New Mexico's senior US Senator is taking umbrage with the Biden administration's opposition to a plea by the Navajo nation requiring the federal government to include basic water access in treaty obligations with the drought and poverty stricken nation.
On the nation of approximately 170,000 tribal residents, almost 1/3 have no access to clean, running water. Many rely on untested wells or haul water for miles for basic sanitation and cooking. The 1868 treaty that established the modern Navajo Nation set aside 27,000 square miles for a new "permanent homeland" where federal officials forcibly relocated Navajos from across the southwest. Under federal oversight, the nation remains one of the poorest places in the country.
In 2003, with drought set in and western states fighting over access to decreasing Colorado River allotments, the Navajo nation sued the federal government claiming it had a responsibility to provide what they say is a basic requirement for a homeland: water. And, as other states along the Colorado River, which runs along the northwest edge of the nation's lands, began renegotiating water allocations from the river, the federal government blocked the nation from participating in negotiations.
In the case that developed since, the US government agreed that the nation has a right to water but exactly how far the federal government's obligation to provide it extends is another matter, they say.
That disagreement and years of court decisions and appeals eventually wound its way to the US Supreme Court this week where attorneys on behalf of the Biden administration argued that the federal government had done enough.
From SCOTUS Blog, a public service news outlet covering the US Supreme Court:
More than a century ago, the Supreme Court held in Winters v. United States that treaties establishing Indian reservations should be construed to include a right to enough water to establish a homeland. More recently, the court in United States v. Jicarilla Apache Nation held that a tribal nation suing the federal government for breach of trust must point to contract or treaty language explicitly establishing a right. These two precedents have come into conflict here...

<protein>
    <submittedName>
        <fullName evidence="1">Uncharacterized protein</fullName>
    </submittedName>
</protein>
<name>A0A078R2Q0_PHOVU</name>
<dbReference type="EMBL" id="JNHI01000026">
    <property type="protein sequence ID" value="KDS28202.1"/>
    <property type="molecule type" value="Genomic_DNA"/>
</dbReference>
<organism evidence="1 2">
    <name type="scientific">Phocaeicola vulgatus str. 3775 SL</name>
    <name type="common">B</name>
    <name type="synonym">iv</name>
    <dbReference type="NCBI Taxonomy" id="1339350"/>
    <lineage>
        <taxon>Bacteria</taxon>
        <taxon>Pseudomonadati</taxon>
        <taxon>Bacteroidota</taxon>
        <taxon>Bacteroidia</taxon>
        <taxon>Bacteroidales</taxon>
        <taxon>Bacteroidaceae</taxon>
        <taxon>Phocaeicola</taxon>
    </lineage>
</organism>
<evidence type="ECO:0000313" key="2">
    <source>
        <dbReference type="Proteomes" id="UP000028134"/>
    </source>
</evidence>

From the government’s perspective, once the property rights are established, the Navajos are just like any other water user in the west. Even if there is not enough water, the United States has no obligation to provide water.
Justice Neil Gorsuch probed this theory, asking whether the United States could dam the Little Colorado River and stop all river water from reaching the reservation. Liu agreed that the United States could not affirmatively deny the Navajo Nation any water, but would not budge from the position that the government has no duty to affirmatively act to make water available.
Justice Elena Kagan framed the issue differently. If a treaty is a contract in which the United States promised a homeland to the Nation, she asked, then why wouldn’t the federal government, as a party to the contract, have an enforceable obligation to ensure that there would be enough water? The government’s answer seems to be that an Article III court does not have the power to order the government to comply with such a contract term.
In that case, Justice Sonia Sotomayor asked whether the trust obligation of the treaty was simply meaningless. She suggested that, if it is, the Nation agreed to a contract in which it gave up vast lands and resources in exchange for a much smaller reservation and nothing else.
Questions from justices seemed to indicate a court closely divided on the issue. The court is not expected to announce a ruling until later this summer.
US Senator Martin Heinrich wasted no time expressing his displeasure with the federal position once the court hearing was complete.
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